34 thoughts on “Saudi’s New King: Establishing Legitimacy Through Murder, Hate and War – Tikun Olam תיקון עולם إصلاح العالم
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  1. Are you serious? Are you really equating Israel to Saudi Arabia?

    Richard, I find your comparison insulting and ridiculous. Whilst Israel is a liberal democracy in which all citizens are equal under law, and citizens enjoy human and civil rights, such as right to freedom of expression, freedom of religion, freedom of press, etc, Saudi Arabia is a religious theocracy in which dissidents, gay people, non-Muslims, etc. are executed and citizens have no rights whatsoever.

  2. “The leaders of both countries define their national identities as based on religion.” – and Iran doesn’t? Should I spell out the full name of the country for you?

    At present, that looks increasingly like Iran and less like Israel or Saudi Arabia – what did you smoke? Or maybe you misspelled Switzerland? Are interviews on PressTV pay well enough for this type of nonsense?

  3. I would say that Iran and Saudi Arabia…. Are approximately on the same moral footing. Iran record with executions due to various religious, policial, or cultural crimes is far from great…. In the first half of 2015 they executed approx. 700 people.
    Both Saudia Arabia and Iran are extremely intolerant towards religious deviance and enforce a strict public dress code punishable by law.
    They really are Sunni and Shia mirror images. Saudia Arabia is run by the house of Saud as a kingdom. Iran is no democracy and is effectively run by a “supreme leader” for life who is appointed (happened once so far) by a mullah inner circle.

    Israel has some joint interests with Suadia Arabia – due to Iran’s actions and intents in the region. It is so much that Saudia Arabia is a friend, it is more a question of the enemy of my enemy is a friend.

    Muslim worhip is not constricted on the temple mount. If at all Jewish worship is severely constricted (and actually forbidden!). There is a daily allotment for 60 jews to visit daily (in groups of 20) under constant muslim provocation and supervision.

    As a final note – it makes sense for the Saudies to go to war now. As –
    1. They pumped up their war machine (very high expenditure in the past decade) while Iran has been stuck because of sanctions (sanction relief is yet to come in substantially, and it takes time to buy/build weapons).
    2. War would send oil prices soaring. And the Saudies (unlike the other gulf states, or Iran) can export via the red-sea (with the cross-arabia pipeline). War would really pay for itself – as the Saudi flow won’t be constricted much, but prices would jump sharply.
    3. The nuclear threat from Iran. And the deal (joint plan of action) doesn’t constrict Saudia Arabia, and has removed enriched Uranium from Iran… Now is a pretty good time to attack.

    If Iran gets neighboring countries/players (Azeri, Kurds, Pakistan, gulf states) on board they could really carve up the country – liberating south Azerbijan, east Kurdistan, Baluchistan, and the arab coast. Leaving a rump land-locked Iran.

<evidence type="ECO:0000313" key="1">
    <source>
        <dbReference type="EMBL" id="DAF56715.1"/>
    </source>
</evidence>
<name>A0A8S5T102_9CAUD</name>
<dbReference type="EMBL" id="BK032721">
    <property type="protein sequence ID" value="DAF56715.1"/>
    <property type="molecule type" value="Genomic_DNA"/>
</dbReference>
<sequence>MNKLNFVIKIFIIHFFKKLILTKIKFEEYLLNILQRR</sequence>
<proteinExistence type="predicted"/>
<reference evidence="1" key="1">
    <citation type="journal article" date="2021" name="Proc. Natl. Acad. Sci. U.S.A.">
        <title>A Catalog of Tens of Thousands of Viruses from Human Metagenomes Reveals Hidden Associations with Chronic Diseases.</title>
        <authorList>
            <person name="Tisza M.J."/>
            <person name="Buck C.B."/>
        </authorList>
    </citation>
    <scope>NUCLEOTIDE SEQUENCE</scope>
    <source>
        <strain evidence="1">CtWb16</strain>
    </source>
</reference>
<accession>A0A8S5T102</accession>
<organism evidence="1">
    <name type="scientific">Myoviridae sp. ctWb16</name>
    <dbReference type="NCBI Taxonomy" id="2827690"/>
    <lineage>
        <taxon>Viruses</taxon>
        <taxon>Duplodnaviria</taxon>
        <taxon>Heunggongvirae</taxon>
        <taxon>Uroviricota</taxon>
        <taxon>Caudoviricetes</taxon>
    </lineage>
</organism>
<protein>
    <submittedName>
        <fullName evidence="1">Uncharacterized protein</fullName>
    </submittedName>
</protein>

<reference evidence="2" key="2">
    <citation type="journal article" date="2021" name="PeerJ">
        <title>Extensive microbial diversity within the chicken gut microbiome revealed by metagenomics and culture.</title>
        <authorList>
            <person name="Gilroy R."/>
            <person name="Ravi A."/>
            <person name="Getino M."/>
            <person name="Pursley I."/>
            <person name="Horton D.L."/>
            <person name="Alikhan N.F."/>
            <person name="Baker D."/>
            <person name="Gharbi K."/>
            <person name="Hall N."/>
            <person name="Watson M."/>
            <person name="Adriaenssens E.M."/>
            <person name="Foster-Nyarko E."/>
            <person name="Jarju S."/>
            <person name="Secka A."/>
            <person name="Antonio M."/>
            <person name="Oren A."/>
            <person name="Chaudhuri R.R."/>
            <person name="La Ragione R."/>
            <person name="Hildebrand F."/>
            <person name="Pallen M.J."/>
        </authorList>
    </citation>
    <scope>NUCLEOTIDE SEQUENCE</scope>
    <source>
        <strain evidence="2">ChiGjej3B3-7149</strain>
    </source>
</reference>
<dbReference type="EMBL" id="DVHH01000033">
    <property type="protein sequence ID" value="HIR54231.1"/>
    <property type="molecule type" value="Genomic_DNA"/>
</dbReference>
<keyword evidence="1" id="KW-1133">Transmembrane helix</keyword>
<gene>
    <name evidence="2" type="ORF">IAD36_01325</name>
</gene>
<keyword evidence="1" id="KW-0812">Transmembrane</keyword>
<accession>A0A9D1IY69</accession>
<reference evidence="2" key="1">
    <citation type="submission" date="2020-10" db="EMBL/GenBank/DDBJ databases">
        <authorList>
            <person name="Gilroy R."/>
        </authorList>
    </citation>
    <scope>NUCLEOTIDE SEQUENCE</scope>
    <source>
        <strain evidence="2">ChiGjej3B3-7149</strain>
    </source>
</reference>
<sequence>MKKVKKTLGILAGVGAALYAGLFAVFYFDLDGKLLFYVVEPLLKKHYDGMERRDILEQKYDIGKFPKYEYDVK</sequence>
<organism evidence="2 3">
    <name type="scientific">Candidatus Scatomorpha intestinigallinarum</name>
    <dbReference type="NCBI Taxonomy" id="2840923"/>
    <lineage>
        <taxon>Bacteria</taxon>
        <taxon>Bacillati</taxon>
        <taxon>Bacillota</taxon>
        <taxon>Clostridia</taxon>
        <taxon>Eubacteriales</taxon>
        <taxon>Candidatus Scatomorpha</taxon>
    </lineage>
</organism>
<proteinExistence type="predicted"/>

4. I have a nasty feeling that the much-vaunted Iran Agreement has some secret clauses, and that one of them is to abandon not only Assad but Hezbollah too, in return for a ‘guarantee’ from the US that it would ‘restrain’ Israel from taking advantage of the new lack of deterrence by launching a unilateral air attack on Iran. Such a guarantee would be worthless, but if Putin continues to regard the US as ‘partners’, perhaps even the Ayatollahs can be fooled.

  5. RS: You’ve opened a hornet’s nest! Congratulations. As to one commenter’s saying Israel is not as religious a state as Arabia or Iran, I’d ask the commenter about Israel’s near complete refusal to allow home-building to non-Jews in Israel-48 whilst knocking down homes of non-Jews and even whole towns of non-Jews (Bedu). It is precisely religion based as is the law of return.

    It is true, however, as we must admit and regret, Iran and Arabia are rather 7th century in some of their behaviors. Israel only engages in the 7th-century (or far earlier century) behavior once in a while as when it “mows the grass” in Gaza or Lebanon. (And isn’t “mow the grass” a lovely phrase showing that those who speak that way disdain entirely any concern for the human rights of their victims?)

  6. בחור טוב January 6, 2016, 3:00 AM… “Israel is a liberal democracy in which all citizens are equal under law, and citizens enjoy human and civil rights, such as right to freedom of expression, freedom of religion, freedom of press, etc…”

    HAHAHAHAHA! What a joke!

  7. Richard, I would only quibble with your analysis of declining oil prices, which for sure have created some domestic unrest regarding the SA welfare state. But SA chose to take more oil out of the ground and lower prices, partly to stop fracking in the US. And it probably understands that Iran will be hurt relatively more. So lower oil prices is a tactical move on their part, and we’ll see how that plays out in the longer term.

  8. I beg to differ. Saudi Arabia, Iran and Israel all actively supported the anti Arab Spring dictatorships. They are all on the wrong side of history. The future in ME belongs to those youthful Arab-Springers.

  9. @Richard

    Why is Iran’s support of the Syrian government any less pernicious than KSA’s support of the government in Yemen?
    Why is KSA’s opposition to Iranian nukes more odious than Iran’s nuclear proliferation and treaty violations?